Frank Lloyd Wright School of Architecture Mod.Fab
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At first glance, this 600 square foot modern home, designed and built by students at the Taliesin Frank Lloyd Wright School of Architecture, looks like a Transformer unfolding. It inspires the impression the unit must have been transported to the site as a small box, where amidst a cacophony of whirrs, clicks and the shush [...]
At first glance, this 600 square foot modern home, designed and built by students at the Taliesin Frank Lloyd Wright School of Architecture, looks like a Transformer unfolding.
It inspires the impression the unit must have been transported to the site as a small box, where amidst a cacophony of whirrs, clicks and the shush of sleeves traversing lubricated rails, it bloomed into a livable structure.
Sadly this isn’t the case: the students decided building the prototype on site to be more practical, although the completed house is still transportable by road, as is hoped future units will be, enabling them to be manufactured remotely. It also doesn’t mean Taliesin Mod.Fab doesn’t possess a host of features that are as equally compelling as my flight of fancy.
Sustainability was the watchword of their brief, and the owner has the option of either hard connecting to the utility infrastructure or running completely unplugged. The house is build from structural insulated panels (SIPs) for the walls, roof and floor, and incorporates numerous sustainable characteristics, including passive and active environmental control systems, low-consumption fixtures, natural ventilation, solar orientation, cutting-edge insulation, solar power, rainwater harvesting, native landscaping and a grey water system. The house stands on six small legs, which minimizes its ground footprint.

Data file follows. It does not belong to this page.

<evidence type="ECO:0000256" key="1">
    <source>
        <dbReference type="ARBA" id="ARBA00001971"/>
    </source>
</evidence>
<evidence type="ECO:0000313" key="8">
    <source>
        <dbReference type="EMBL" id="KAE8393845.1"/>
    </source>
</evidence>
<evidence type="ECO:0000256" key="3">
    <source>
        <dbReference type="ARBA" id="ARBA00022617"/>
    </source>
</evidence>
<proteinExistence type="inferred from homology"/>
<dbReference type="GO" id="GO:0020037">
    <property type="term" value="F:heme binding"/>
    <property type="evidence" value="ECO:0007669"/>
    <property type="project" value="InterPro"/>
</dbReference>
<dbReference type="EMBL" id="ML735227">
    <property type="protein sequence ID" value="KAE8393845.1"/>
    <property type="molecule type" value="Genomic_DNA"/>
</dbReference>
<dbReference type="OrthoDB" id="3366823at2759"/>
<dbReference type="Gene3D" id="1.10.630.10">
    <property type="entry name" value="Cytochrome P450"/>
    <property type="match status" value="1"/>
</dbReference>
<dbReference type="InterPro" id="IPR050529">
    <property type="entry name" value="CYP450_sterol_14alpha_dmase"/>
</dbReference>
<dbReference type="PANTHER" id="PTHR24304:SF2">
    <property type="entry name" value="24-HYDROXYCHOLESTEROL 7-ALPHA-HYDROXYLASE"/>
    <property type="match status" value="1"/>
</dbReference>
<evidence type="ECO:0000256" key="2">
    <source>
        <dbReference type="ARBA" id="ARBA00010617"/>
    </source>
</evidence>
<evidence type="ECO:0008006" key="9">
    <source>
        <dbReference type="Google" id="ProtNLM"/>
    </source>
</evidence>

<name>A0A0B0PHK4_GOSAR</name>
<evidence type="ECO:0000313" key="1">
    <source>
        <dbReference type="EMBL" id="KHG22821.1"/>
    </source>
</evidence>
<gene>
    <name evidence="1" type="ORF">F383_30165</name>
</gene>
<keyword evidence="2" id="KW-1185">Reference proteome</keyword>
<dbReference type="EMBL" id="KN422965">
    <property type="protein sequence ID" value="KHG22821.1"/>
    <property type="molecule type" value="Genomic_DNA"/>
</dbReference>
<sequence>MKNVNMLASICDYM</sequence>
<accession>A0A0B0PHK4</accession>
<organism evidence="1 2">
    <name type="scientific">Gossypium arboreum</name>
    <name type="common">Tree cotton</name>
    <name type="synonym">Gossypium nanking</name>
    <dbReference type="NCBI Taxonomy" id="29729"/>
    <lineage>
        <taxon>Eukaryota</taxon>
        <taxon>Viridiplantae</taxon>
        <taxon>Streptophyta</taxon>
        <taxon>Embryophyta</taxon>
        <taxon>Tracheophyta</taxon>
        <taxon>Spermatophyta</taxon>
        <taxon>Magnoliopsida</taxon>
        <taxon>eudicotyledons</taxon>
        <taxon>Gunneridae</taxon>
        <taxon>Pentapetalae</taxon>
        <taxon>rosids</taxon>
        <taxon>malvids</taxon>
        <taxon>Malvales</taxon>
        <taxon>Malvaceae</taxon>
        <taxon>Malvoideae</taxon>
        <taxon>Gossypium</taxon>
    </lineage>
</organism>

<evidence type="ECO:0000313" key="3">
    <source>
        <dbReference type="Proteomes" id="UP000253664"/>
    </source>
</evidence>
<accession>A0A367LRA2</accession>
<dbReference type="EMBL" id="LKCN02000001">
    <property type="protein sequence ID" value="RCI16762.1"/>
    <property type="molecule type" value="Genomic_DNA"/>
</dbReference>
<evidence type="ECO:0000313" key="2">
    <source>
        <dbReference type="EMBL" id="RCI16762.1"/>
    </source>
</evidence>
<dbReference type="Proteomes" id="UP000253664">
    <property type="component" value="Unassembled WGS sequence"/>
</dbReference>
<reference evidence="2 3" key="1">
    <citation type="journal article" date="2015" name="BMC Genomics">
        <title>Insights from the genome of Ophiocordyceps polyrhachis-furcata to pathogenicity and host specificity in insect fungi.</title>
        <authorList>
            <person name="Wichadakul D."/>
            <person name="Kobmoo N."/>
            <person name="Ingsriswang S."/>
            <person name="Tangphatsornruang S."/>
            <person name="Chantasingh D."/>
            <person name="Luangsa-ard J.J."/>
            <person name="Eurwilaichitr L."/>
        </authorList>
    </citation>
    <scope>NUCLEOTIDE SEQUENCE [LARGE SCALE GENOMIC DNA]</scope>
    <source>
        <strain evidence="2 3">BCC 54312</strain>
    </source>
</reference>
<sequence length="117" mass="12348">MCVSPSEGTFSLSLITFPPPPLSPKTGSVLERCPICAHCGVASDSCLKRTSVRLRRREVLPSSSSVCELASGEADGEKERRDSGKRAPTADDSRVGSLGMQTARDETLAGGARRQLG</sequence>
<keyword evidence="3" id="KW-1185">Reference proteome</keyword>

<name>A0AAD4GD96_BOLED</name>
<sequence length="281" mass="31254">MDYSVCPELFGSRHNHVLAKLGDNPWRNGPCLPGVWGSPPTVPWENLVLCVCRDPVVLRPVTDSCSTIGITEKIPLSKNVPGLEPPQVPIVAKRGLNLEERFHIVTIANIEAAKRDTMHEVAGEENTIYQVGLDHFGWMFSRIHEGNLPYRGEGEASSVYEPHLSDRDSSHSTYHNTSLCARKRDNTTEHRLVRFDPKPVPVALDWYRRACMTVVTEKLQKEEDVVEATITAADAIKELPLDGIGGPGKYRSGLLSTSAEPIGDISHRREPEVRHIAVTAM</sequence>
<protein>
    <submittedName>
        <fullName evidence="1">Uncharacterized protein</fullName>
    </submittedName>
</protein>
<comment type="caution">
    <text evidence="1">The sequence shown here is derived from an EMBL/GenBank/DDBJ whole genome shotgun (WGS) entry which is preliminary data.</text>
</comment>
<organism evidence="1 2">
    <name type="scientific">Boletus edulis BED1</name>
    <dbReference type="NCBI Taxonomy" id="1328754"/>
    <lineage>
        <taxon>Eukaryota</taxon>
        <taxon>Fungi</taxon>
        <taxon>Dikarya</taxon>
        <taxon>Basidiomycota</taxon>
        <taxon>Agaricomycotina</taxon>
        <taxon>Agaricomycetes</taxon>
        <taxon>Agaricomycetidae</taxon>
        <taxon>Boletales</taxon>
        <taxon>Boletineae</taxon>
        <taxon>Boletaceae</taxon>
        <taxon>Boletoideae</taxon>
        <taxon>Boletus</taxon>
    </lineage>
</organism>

The project was guided by faculty members Michael P. Johnson and Jennifer Segal, overseen by project manager Christian Butler, a recent Masters graduate, and assistant project manager Nick Mancusi, a current BAS student.
Victor Sidy, Dean of the school, said: “The enterprising graduate and undergraduate students undertook this groundbreaking project for several reasons: to address important issues facing today’s built environment, including living compactly and sustainably; to bring a fresh perspective to the ‘learning by doing’ credo that is so integral to our educational philosophy; and to create more on-campus lodging to accommodate the growth of the school.”
“From a design perspective, Mod.Fab features many of the forms that the school’s founder, celebrated architect Frank Lloyd Wright, used, among them the cantilever, distinctly defined planes, covered outdoor areas and red squares, albeit it in fun and surprising ways,” he added.
Michael P. Johnson noted: “The most important learning experience for the students on this project is the refinement of detailing. No matter how small or large the building, the search for perfection is not out of reach.”
The school is currently in talks with prospective contractors to market the unit, and is expected to price between $75,000 and $120,000.
All images from: Taliesin, the Frank Lloyd Wright School of Architecture, copyright 2009 Bill Timmerman.